The second Test between India and South Africa was tantalisingly poised at the end of Day 2 at the Wanderers in Johannesburg after some pulsating action between the bat and ball. 

South Africa captain Dean Elgar and no. 3 Keegan Petersen began the day at 35-1 after seeing out a spell of hostile fast bowling the previous evening. 

Here’s how Day 2 panned out: 

Shardul’s triple strike rocks the Proteas 

Elgar and Petersen began from where they left off, defending resolutely and leaving balls outside off stump. 

Mohammad Shami and Jasprit Bumrah were typically incisive in the morning, with the latter even getting one to come back in a big way, which just sailed over Petersen’s stumps. 

However, no wickets were forthcoming as the Proteas batters rode their luck and played a few shots when the loose balls came. Until Shardul Thakur was brought into the attack. 

In just his second over, Shardul got a delivery to move away from Elgar, who edged it behind to Rishabh Pant, bringing the South Africa captain’s long vigil to an end and breaking a frustrating partnership for India. 

Keegan Petersen soon brought up his first Test 50 but Shardul struck again. The pacer got Petersen driving away from his body and the edge was snaffled by Mayank Agarwal at second slip. 

After Rassie van der Dussen successfully reviewed a caught behind, he was powerless to stop a Shardul delivery from kicking up, taking his inside edge and just about carrying to Pant right before lunch. 

India were finally back in the game! 

Bavuma-Verreyne steady South Africa 

Post lunch, wicket-keeper Kyle Verreyne and Temba Bavuma stitched together a patient 60-run partnership. 

Both batsmen took their time to assess the pitch and did not play too many shots, preventing many opportunities for the Indian bowlers. However, Verreyne looked vulnerable to the incoming delivery, with his slightly open stance and tendency to play cross-batted shots. 

And it was Shardul Thakur who struck again for India. A cross-seam delivery came back in sharply, which caught Verreyne in front. 

Shardul then removed the dangerous Bavuma as the latter walked down the track and edged a delivery to his left, which Pant snapped up with a good dive. 

It gave Shardul Thakur his first five-wicket haul in Tests. 

Shardul, Shami and Bumrah then cleaned up the tail but not before cameos from Keshav Maharaj and Marco Jansen gave South Africa a crucial 27-run lead. 

Shardul ended with figures of 7-61. It was the best performance by an Indian male in South Africa and also the best figures for an Indian man against South Africa across all Tests. 

India move into the lead 

India’s openers, skipper KL Rahul and Mayank Agarwal started their second innings with a flourish. Mayank brought out his signature drives while Rahul also cut one over the slips to signal his intent.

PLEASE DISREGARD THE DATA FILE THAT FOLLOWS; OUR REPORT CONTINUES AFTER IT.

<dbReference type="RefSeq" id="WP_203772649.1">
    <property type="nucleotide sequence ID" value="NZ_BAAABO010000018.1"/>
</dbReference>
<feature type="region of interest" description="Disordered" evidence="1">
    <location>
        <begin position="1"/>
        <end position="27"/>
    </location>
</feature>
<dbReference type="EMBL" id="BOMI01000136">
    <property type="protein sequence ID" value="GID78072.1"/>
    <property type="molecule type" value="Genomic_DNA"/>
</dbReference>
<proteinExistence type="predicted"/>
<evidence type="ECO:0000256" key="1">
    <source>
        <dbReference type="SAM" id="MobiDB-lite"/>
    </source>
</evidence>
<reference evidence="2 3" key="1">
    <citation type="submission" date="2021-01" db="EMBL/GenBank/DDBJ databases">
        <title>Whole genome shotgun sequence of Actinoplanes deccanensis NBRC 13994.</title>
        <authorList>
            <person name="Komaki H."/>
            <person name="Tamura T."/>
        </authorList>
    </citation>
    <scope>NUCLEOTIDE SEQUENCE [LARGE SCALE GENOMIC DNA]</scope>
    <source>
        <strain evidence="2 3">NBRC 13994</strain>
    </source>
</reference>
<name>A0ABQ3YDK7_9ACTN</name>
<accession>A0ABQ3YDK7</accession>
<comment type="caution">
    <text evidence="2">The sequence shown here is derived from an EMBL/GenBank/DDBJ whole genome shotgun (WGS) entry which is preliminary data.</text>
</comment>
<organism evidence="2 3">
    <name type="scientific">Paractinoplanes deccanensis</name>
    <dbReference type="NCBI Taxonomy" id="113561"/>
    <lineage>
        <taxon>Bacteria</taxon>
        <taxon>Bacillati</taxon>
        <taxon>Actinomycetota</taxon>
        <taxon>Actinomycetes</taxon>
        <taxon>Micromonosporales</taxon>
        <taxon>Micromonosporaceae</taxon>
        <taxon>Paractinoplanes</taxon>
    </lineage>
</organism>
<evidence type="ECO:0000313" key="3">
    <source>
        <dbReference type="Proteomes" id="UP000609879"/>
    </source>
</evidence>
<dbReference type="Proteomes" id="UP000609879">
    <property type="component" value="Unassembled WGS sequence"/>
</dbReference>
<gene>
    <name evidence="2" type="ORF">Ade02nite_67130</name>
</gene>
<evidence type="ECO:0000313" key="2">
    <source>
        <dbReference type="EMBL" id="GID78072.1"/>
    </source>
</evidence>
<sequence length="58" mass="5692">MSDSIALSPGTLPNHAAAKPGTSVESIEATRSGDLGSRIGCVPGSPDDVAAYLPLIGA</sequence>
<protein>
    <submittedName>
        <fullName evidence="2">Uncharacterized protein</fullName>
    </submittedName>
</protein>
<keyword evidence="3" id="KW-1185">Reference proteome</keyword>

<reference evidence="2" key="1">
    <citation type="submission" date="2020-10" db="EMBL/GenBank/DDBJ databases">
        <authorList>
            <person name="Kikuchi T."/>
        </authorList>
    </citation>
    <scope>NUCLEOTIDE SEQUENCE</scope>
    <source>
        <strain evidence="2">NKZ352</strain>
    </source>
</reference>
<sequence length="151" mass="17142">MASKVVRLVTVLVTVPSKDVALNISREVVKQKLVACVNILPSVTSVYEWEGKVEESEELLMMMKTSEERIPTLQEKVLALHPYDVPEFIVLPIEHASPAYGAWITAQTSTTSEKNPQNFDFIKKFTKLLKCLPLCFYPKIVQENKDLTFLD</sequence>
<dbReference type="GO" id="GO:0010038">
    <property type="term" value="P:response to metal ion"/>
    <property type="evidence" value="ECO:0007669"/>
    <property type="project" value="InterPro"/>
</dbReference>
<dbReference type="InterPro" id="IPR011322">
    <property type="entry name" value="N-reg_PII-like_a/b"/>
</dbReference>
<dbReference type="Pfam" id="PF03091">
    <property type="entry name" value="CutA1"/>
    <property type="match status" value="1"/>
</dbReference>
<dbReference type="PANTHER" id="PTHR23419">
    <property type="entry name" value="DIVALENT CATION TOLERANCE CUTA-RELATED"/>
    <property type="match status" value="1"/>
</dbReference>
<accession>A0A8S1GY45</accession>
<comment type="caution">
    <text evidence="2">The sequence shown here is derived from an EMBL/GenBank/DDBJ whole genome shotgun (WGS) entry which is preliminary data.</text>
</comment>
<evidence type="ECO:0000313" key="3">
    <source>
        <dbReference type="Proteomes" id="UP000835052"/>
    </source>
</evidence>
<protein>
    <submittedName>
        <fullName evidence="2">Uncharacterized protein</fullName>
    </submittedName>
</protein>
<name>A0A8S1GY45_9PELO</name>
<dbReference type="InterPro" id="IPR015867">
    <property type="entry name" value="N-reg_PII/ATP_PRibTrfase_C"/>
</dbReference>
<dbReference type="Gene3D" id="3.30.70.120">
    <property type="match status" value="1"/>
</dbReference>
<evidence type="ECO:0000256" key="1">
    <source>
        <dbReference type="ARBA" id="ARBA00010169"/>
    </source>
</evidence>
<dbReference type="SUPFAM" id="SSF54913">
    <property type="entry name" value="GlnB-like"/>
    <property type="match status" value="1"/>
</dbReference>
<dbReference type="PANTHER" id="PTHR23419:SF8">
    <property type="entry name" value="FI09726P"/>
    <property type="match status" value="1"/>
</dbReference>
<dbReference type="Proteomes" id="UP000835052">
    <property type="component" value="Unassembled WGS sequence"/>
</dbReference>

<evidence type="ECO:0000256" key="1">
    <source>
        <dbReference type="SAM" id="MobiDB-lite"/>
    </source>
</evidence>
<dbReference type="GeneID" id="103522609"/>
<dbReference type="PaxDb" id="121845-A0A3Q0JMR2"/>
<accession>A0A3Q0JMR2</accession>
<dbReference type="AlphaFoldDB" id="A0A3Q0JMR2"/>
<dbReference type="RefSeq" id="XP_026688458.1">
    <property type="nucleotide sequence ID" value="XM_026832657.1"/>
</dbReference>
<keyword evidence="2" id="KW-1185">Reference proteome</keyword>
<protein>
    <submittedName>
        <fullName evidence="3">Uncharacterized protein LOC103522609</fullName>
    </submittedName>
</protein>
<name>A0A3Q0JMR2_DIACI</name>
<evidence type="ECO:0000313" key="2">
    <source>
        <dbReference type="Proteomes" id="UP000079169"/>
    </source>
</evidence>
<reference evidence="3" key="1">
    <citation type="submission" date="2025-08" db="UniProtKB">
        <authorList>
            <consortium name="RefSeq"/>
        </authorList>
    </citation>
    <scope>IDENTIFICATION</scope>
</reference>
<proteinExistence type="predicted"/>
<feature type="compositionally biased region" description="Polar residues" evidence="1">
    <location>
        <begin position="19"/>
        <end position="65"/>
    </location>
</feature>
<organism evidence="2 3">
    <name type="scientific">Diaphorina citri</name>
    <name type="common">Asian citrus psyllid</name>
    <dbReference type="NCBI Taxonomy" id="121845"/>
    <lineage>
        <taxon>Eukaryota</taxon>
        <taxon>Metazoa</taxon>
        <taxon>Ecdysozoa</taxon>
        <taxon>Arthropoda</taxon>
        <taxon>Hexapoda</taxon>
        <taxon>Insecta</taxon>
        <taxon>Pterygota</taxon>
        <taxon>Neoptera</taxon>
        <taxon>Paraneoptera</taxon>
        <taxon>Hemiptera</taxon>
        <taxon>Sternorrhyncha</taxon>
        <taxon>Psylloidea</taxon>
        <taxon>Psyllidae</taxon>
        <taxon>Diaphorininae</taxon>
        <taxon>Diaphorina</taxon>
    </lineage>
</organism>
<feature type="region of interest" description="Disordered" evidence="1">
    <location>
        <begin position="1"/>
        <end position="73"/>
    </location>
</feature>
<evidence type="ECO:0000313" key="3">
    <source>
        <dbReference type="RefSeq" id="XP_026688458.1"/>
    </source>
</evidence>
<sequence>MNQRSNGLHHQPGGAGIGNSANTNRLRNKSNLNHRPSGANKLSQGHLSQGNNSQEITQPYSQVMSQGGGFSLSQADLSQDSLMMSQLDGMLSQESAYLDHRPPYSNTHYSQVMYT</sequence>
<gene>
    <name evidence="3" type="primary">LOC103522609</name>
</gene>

After a three-over opening burst each with the new ball for Kagiso Rabada and Duanne Olivier, left-armer Jansen broke through for South Africa in his first over. 

After bringing a few balls into Rahul while angling it across, Jansen got one to move away slightly and Rahul poked at it, with the edge just carrying to Aiden Markram at second slip. 

Mayank fell soon after. He misread an incoming delivery from Olivier and shouldered arms and was caught plumb in front, with the ball hitting his back leg. 

The experienced Cheteshwar Pujara and Ajinkya Rahane saw out the rest of the day as India ended on 85-2, with a lead of 58. 

India will look to bat as long as possible on Day 3 - the entire day if possible - and set South Africa a target of around 250 and above.

After limiting South Africa’s lead to just 27 runs in the first innings, India faced a shaky start, losing KL Rahul and Mayank Agarwal towards the end of Day 2.

Seasoned campaigners Cheteshwar Pujara and Ajinkya Rahane stuck around for the remainder of the second day and continued India’s batting on the third.  

Here’s how Day 3 played out at the Wanderers Stadium.

Pujara & Rahane lay foundations

Cheteshwar Pujara and Ajinkya Rahane carried the momentum from the second day and continued to play with an attacking mindset, putting India firmly in the driver’s seat.

Marco Jansen and Lungi Ngidi opened the bowling for the hosts but didn’t find any success against the experienced Indian duo, who were striking at almost run-a-ball.

The Pujara-Rahane partnership continued to flourish even after Kagiso Rabada and Duanne Olivier were brought into the attack.

Just eight overs into the day, India extended the lead to 100 as Pujara and Rahane registered brisk fifties.

Rabada strikes back

Just when it looked like India were cruising to a big lead, Kagiso Rabada gave South Africa the much-needed breakthrough and restored balance in the match.